Thursday, 20 February 2014

A Richard Feynman Primer For Deniers

Deniers love Richard Feynman.  He was everything that they could hope for, successful, witty, a hit with the ladies, a bona fide genius and Nobel laureate.  They love to quote him because he seems to support what they are aiming at: science is uncertain, some bits of science aren't true, etc.

But I sometimes wonder what Feynman would have made of the denialists.  Since he died in 1988 it isn't possible to ask him and I don't have to hand his collected works so I can't interrogate them either.  But he left some interesting quotes, the sort that the deniers usually don't bother with, that give us an idea of what he might have thought, for instance, of climate change denial.

First exhibit:
“Ordinary fools are all right; you can talk to them, and try to help them out. But pompous fools-guys who are fools and are covering it all over and impressing people as to how wonderful they are with all this hocus pocus-THAT, I CANNOT STAND! An ordinary fool isn't a faker; an honest fool is all right. But a dishonest fool is terrible!”
I can think of some examples of the dishonest fools that Feynman might mean here.  In the interests of keeping lawyers unemployed, I shall not name names but leave it to the reader to guess who I might have in mind.  Some of them are peerless, others not so.

Second exhibit:
"So my antagonist said, "Is it impossible that there are flying saucers? Can you prove that it's impossible?" "No", I said, "I can't prove it's impossible. It's just very unlikely". At that he said, "You are very unscientific. If you can't prove it impossible then how can you say that it's unlikely?" But that is the way that is scientific. It is scientific only to say what is more likely and what less likely, and not to be proving all the time the possible and impossible.”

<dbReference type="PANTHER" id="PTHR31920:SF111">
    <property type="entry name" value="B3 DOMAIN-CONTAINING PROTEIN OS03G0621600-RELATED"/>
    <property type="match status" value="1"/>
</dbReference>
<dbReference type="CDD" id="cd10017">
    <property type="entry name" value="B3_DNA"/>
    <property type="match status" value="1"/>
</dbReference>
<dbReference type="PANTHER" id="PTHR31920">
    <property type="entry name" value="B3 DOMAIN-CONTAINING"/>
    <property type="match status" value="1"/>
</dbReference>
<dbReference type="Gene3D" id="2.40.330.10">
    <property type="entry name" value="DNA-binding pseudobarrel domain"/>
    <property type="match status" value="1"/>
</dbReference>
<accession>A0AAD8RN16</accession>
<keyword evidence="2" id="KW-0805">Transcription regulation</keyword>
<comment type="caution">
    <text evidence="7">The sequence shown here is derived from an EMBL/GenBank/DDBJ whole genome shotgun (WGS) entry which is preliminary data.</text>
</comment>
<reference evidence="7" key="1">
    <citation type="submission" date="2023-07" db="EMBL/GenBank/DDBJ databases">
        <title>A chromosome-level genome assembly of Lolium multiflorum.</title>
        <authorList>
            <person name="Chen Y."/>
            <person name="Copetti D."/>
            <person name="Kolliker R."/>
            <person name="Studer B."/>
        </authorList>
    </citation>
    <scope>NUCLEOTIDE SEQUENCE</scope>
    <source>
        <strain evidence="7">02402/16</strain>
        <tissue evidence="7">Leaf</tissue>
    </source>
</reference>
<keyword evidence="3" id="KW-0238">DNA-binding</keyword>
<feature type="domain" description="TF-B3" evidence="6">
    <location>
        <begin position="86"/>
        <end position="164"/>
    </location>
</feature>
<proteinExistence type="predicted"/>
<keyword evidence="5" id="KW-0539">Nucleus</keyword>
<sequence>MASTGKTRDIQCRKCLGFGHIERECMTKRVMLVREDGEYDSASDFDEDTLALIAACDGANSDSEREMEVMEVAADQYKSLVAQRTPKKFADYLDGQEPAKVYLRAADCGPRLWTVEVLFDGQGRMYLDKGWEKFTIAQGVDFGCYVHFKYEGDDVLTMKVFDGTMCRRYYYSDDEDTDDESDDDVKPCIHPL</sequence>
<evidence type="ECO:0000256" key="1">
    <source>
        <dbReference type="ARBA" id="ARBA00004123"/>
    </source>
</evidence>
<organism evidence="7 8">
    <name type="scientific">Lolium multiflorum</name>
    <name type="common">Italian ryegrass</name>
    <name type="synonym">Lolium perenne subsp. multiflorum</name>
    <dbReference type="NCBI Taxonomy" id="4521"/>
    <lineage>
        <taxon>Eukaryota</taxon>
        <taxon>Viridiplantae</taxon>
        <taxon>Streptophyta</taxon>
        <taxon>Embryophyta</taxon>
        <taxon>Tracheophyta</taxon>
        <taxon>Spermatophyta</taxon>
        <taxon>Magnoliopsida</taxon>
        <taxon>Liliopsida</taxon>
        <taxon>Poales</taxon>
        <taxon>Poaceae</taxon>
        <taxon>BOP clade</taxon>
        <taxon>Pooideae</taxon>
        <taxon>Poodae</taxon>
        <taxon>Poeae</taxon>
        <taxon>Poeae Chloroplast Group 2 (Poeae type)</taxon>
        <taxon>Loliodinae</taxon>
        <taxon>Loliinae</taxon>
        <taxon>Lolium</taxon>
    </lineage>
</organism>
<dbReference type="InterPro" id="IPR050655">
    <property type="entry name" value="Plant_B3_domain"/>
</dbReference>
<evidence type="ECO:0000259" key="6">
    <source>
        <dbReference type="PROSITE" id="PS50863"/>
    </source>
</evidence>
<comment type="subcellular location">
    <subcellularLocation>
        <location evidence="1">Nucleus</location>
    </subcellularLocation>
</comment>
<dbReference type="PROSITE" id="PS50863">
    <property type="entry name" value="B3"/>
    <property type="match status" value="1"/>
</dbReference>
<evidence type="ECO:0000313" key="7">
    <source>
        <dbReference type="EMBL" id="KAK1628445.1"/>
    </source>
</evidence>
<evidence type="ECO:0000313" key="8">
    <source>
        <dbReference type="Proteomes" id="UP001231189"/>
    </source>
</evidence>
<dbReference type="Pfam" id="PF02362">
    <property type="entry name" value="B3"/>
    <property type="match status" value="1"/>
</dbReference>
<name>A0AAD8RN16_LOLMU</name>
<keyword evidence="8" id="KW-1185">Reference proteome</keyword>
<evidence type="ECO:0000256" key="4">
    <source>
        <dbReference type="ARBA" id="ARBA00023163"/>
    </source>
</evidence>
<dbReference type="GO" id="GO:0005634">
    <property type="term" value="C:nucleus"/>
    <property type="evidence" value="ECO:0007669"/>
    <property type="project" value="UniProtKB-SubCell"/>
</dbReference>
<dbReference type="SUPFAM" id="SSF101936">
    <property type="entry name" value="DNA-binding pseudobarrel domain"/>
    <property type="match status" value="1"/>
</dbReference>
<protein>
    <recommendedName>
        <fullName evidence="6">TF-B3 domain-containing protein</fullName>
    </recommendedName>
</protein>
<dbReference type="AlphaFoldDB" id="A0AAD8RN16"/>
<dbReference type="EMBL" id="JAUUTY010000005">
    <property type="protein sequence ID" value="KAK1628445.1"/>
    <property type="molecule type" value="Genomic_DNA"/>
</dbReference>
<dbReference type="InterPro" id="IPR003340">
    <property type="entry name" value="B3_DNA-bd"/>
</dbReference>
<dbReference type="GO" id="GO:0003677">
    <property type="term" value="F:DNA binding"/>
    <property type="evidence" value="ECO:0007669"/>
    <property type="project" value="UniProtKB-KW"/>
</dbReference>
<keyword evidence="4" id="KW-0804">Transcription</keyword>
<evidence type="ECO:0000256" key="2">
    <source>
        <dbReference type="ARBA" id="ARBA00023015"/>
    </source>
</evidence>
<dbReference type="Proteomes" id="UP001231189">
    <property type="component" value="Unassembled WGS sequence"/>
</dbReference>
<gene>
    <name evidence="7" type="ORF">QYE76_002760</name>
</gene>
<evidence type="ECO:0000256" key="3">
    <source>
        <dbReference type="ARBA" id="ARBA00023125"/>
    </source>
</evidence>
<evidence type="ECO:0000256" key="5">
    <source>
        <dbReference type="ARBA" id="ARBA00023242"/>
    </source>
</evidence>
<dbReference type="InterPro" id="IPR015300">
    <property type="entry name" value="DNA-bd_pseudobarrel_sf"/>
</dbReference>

Climate was less of an important topic when Feynman was alive but UFOs were.  The point of this quote is clear - Feynman was a true skeptic.  The fake skeptic denialists are certain they have shown anthropogenic climate change is impossible.  The proponents of AGW have demonstrated the idea beyond reasonable and scientific doubt. 

Third exhibit:
“A philosopher once said, "It is necessary for the very existence of science that the same conditions always produce the same results." Well, they don't!” 
Deniers put unreasonable demands on scientific evidence.  Just like Feynman's hypothetical philosopher.

Fourth exhibit:
“Of course, I am interested, but I would not dare to talk about them. In talking about the impact of ideas in one field on ideas in another field, one is always apt to make a fool of oneself. In these days of specialization there are too few people who have such a deep understanding of two departments of our knowledge that they do not make fools of themselves in one or the other.” 
In other words, unless you are truly expert, don't act as if you were.

My opinion is that Feynman would have laughed the deniers out of court. He would have educated himself first, read some key literature and found out what was true, what was known and what uncertainties there were.  But he would have come down on the side of science against anti-science. He understood as well as anyone that science does find things out that are true and that plenty of science is settled.  He wasn't stupid, like the ordinary fools he met on many of his working days.


  1. Very sweet, thank you for posting this.
    Suggestion, keep looking for more Feynman quotes and add to this list.

  2. Catmando I can't find a contact address to email you, so gotta do it here.
    I'd like to repost this complete article acknowledging and linking back to "Ingenious Pursuits" over at my, maybe even double post it…

    1. By all means repost. I am flattered. I have emailed you.

      The way deniers use Feynman is laughable. He would have ripped their claims to shreds. Perhaps he would have had enough scientific clout to have squashed the denial movement - he trumps Freeman Dyson in my opinion.

  3. Dyson makes me want to spit. But then what can anyone expect from someone who still believes his atomic bomb driven rocket ship was a dandy idea - too much physics and love of kaboom and not enough reality on that man brains.

    Feynman did pretty good with the Challenger accident investigation - which seems to me to support your suggestion that he'd rip into the denailist arguments with gusto.

    Thanks for the email

    1. If you read What Do You Care What People Think, Feynman's second autobiography (sort of) there's a great section on the Challenger inquiry where Feynman explains how he was led to the O ring problem and "used" because he was better able to get the message across than anyone else on the panel. I think he didn't mind too much. Well worth a read.